Construction is known as one of the most stressful occupations due to its physically and psychologically demanding tasks performed in a hazardous work environment. The objective of this research is to develop advanced signal processing and machine learning algorithms to acquire construction workers’ quality physiological signals at real sites as well as to infer their physical and mental status applying off-the-shelf wearable sensors. This study also investigates the distinguishing power of different biosignals — electroencephalogram (EEG), Electromyography (EMG), electrodermal (EDA), skin temperature (ST), and photoplethysmogram (PPG) — in detecting workers’ physical and mental states without interfering with workers’ ongoing work. This research contributes to an in-depth understanding of how workers experience occupational stress in hazardous environments analyzing unprecedented data, non-invasively collecting workers’ physiological signals.
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Potential of Wearable Technologies to Measure Fall Risk, Fatigue, and Heat Stress for Preventive Jobsite Safety

Wearable sensors such as wearable biosensors and inertial measurement units (IMU) can greatly improve construction workers’ safety and health by monitoring their physical and cognitive status during ongoing work. However, most of their applications have focused on reaction to accidents, not prevention. To address this issue, this project will explore how wearable sensors can be applied along with recent machine learning, signal processing techniques, and psychophysiological theories to identify important risks of construction workers (e.g., fall risk, physical fatigue, and heat stress), thereby preventing potential accidents. The outcome of this project will contribute to construction sites’ preventive safety by empowering proactive interventions that alleviate risks before accidents actually happen.
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Social Influence in Temporary Organizations

Due to the complexity and dynamicity of construction projects, project participants are frequently asked to make improvised decisions and behaviors, which have a significant impact on project performance. In such uncertain situations, social influence plays an important role in decision-making and behaviors. However, the unique characteristics of the temporary organization in construction projects (e.g., multiple organizational memberships, pre-defined limited duration, and task-oriented relationship) make the social influence process more complex and difficult to apply. In this study, we investigate how the unique features of the temporary organization affect social influence processes and ultimately project participants’ behaviors. To do this, we employ various quantitative methods such as traditional surveys and statistical analyses, behavioral economic experiments, computer simulations of organizational behavior, and field experiments. We have been exploring several important behaviors related to construction projects such as workers’ safety behavior, organizational identification, absence, and lateness as well as managers’ interface management behaviors.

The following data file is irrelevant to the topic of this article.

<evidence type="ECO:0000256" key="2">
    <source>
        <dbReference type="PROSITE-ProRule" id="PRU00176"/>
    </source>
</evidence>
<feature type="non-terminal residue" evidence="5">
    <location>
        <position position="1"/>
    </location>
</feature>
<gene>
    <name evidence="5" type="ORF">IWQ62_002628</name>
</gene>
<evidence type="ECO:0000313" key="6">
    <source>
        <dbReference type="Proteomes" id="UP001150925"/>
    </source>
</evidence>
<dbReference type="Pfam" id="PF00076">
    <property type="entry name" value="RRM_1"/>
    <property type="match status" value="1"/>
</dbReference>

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Non-Invasive Personalized Normative Messaging Intervention for the Reduction of Household Energy Consumption

Household fossil fuel consumption in the U.S. is responsible for approximately 22% of primary energy consumption and CO2 equivalent emissions (1,184 million metric tons annually). Despite significant contributions to carbon emissions, buildings are often operated inefficiently, with between one third and half of all energy consumed while unoccupied. Even in identical buildings, differences in occupant behavior can significantly impact energy consumption. As such, it is imperative to identify widely applicable intervention methods capable of promoting environmentally responsible behaviors. The goal of this research is to advance our understanding of how personalized normative comparison groups influence the effectiveness of normative feedback interventions through the development and validation of a non-invasive data mining–based behavior intervention framework based on households’ hourly energy consumption data. Successful implementation of the proposed research will significantly contribute to reducing harmful emissions from the built environment through the enhancement of pro-environmental feedback intervention design by providing a detailed first look into personalized normative feedback.